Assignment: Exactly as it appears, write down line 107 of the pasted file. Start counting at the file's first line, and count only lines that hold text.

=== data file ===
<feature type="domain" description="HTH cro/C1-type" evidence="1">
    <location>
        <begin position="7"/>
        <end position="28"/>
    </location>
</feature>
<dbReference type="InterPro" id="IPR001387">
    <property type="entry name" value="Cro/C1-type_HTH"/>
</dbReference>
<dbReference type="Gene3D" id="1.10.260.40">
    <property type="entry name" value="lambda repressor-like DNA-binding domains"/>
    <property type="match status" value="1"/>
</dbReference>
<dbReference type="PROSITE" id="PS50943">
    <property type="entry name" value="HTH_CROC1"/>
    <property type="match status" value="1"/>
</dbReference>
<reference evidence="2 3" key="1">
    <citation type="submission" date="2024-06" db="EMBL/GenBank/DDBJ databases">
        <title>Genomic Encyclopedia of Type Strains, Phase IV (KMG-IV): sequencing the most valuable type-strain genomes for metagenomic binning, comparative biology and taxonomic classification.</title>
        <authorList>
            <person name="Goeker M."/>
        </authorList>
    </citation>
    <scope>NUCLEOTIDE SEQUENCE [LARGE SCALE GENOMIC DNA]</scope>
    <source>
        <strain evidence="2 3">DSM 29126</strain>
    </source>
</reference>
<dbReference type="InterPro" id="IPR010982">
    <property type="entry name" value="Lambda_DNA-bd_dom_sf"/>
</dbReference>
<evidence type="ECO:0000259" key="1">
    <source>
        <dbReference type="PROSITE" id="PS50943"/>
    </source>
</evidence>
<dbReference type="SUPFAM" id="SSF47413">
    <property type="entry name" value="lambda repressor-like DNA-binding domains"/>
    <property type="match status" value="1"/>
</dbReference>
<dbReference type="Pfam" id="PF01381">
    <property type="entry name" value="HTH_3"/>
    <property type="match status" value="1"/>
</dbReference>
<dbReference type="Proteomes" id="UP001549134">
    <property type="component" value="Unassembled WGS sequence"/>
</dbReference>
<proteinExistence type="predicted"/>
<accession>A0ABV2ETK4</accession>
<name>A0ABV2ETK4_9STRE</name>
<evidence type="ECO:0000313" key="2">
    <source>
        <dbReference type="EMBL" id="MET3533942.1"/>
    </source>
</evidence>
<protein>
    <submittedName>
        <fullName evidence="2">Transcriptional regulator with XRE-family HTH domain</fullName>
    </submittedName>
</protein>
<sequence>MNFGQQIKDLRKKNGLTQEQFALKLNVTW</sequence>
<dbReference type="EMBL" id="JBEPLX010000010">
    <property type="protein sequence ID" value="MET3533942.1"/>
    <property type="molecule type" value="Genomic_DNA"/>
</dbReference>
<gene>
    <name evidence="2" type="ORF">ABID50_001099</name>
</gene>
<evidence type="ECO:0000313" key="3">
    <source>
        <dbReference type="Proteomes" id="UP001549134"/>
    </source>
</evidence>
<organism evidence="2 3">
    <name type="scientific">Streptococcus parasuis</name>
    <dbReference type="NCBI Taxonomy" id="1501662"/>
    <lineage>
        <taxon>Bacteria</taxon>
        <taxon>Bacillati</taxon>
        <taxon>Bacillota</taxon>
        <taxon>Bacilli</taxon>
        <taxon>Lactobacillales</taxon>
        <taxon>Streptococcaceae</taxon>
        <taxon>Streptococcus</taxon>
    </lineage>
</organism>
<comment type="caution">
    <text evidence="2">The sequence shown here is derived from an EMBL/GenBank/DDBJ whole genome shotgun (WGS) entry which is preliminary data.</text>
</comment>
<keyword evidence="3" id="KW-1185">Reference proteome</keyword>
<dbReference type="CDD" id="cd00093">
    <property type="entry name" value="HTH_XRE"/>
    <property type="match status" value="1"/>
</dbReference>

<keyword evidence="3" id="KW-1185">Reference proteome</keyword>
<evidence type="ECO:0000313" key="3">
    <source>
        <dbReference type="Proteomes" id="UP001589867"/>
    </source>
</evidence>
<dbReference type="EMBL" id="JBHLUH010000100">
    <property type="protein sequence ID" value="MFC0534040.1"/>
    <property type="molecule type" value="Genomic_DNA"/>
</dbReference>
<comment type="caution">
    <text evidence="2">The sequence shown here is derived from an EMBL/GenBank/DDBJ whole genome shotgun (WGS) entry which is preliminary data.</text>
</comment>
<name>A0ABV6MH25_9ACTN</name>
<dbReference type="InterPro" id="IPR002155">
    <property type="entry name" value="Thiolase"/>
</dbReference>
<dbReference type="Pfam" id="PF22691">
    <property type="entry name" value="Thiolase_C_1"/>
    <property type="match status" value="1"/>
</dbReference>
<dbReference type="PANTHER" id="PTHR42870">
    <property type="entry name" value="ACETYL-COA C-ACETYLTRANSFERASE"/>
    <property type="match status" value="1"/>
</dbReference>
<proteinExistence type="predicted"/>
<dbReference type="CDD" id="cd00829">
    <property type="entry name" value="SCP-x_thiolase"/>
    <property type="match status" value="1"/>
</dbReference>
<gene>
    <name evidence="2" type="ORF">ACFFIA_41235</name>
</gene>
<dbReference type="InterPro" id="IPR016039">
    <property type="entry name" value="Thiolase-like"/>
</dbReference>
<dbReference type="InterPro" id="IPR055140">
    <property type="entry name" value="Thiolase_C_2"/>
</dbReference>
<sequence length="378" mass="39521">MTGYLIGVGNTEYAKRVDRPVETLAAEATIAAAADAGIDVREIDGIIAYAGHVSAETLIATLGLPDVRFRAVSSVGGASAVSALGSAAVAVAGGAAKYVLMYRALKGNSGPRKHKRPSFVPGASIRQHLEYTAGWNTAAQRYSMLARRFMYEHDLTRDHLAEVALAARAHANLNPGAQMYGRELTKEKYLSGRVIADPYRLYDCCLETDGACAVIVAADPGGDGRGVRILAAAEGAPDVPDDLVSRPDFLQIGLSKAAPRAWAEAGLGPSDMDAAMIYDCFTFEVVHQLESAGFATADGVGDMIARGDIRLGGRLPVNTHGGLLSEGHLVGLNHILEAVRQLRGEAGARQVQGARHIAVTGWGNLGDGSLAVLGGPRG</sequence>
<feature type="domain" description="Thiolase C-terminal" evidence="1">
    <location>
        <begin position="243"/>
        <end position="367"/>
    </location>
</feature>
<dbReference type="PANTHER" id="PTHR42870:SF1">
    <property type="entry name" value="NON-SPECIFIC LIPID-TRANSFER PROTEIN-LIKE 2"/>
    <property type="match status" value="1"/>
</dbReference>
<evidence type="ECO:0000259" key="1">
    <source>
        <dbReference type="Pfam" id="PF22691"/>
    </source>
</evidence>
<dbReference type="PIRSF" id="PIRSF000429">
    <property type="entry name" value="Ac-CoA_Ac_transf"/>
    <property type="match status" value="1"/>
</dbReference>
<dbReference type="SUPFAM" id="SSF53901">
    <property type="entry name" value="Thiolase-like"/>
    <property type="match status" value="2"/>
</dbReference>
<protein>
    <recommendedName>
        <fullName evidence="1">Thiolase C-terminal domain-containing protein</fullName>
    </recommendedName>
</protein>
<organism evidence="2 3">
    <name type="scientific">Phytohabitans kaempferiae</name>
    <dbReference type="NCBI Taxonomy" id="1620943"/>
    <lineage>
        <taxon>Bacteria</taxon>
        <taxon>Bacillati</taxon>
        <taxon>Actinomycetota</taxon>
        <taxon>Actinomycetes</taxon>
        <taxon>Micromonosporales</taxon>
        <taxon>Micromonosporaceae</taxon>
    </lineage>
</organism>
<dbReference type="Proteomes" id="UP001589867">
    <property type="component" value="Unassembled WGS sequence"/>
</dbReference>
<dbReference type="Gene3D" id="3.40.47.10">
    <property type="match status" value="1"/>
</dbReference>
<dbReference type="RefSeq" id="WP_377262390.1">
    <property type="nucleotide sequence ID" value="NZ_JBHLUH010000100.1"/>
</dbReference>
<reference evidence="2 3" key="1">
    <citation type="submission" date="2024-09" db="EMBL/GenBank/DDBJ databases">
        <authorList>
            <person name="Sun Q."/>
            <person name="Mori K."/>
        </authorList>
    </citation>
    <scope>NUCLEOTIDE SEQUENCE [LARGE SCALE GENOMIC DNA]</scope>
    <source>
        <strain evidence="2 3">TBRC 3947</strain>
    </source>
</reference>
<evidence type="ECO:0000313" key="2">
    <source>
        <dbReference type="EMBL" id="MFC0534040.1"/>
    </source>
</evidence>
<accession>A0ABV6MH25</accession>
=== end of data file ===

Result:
    <text evidence="2">The sequence shown here is derived from an EMBL/GenBank/DDBJ whole genome shotgun (WGS) entry which is preliminary data.</text>